The election-law experts Edward Foley, Benjamin Ginsberg, and Richard Hasen warned, in an amicus brief, that if the Justices resolve the case without “deciding the merits of the disqualification question,” it “would not reflect an admirable judicial modesty; it would instead mark a dangerous refusal by this Court to do its duty.” To actually decide the disqualification question in a way that could prevent what those experts said would be comparable to the Civil War, it would not be enough for the Court to say merely that Trump can run for office, leaving the question of whether he is disqualified as an insurrectionist for Congress to determine. Instead, the Court would have to decide that he is not disqualified from holding office—in other words, qualified under Section 3—either because he is not an insurrectionist, or because the provision doesn’t apply to him, regardless of whether he is an insurrectionist. In that event, neither the states nor Congress would have the opportunity to declare him constitutionally disqualified, or to fight about it.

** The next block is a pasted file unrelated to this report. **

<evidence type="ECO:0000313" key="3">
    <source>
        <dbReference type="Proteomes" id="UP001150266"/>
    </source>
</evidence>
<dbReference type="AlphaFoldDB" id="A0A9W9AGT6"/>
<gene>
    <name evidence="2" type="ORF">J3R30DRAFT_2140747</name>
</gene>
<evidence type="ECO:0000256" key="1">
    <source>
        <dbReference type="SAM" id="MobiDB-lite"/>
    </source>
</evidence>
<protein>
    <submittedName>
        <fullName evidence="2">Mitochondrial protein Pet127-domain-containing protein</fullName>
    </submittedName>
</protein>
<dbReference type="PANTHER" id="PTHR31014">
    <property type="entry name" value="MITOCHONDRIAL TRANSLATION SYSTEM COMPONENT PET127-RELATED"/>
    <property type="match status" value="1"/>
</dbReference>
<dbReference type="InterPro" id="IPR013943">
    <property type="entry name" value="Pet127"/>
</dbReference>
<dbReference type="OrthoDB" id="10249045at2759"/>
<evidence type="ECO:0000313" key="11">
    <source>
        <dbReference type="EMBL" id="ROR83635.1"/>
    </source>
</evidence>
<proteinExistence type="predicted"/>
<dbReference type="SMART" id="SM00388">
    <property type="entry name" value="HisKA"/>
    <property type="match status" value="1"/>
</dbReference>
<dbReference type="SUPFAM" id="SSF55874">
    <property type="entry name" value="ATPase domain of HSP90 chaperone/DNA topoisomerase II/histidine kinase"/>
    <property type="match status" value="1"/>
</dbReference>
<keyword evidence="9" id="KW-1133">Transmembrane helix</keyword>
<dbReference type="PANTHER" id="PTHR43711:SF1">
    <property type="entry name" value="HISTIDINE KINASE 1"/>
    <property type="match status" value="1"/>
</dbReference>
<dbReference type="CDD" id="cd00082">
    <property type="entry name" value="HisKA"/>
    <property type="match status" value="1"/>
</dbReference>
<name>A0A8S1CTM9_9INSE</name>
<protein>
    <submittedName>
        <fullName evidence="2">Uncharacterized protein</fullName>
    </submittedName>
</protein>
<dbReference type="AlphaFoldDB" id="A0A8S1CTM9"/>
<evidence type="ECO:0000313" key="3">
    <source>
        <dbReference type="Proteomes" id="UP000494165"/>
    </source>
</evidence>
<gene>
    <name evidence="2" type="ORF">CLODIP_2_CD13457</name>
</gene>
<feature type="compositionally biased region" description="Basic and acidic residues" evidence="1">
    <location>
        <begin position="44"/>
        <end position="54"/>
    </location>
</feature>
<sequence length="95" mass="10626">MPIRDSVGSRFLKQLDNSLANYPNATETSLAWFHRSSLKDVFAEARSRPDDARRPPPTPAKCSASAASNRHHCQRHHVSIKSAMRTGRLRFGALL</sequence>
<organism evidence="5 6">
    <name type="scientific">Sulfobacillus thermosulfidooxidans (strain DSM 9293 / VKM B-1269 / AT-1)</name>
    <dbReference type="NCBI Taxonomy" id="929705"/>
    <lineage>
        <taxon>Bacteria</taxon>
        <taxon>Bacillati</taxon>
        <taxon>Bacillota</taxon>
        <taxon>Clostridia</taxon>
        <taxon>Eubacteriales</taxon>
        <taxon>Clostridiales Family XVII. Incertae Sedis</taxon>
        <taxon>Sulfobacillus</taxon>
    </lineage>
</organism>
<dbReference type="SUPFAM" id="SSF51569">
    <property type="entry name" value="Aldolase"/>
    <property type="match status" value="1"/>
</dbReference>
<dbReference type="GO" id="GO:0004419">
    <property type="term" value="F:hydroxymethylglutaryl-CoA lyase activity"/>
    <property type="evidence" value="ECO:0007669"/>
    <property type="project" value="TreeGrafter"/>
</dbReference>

If the Court takes the question of Trump’s disqualification entirely out of the hands of states and of Congress, it would make itself the sole decider of the matter. Such a decision, fuelled by the imperative to avert something like a civil war, would invite comparison to the Court’s situation in Dred Scott, in which the Court infamously thought it could prevent war by resolving the moral question of slavery and ended up hastening it. The comparison is unpromising. It was evident that the Justices have no appetite for resolving the question that motivated this case to begin with: whether Trump engaged in insurrection. It appears likely that the case will be resolved without addressing it at all. But if the Court is going to find in favor of Trump in this case, as it appears it will, the broader imperative of Presidential accountability in a constitutional democracy might be best served, not by holding that Section 3 doesn’t apply to a President or the Presidency, but by finding that Trump did not engage in insurrection. As Mitchell put it at the Court on Thursday, “This was a riot. It was not an insurrection. The events were shameful, criminal, violent, all of those things, but it did not qualify as insurrection.” Though it might hurt to say so, greater dangers would be unleashed on the country by the contrary conclusion.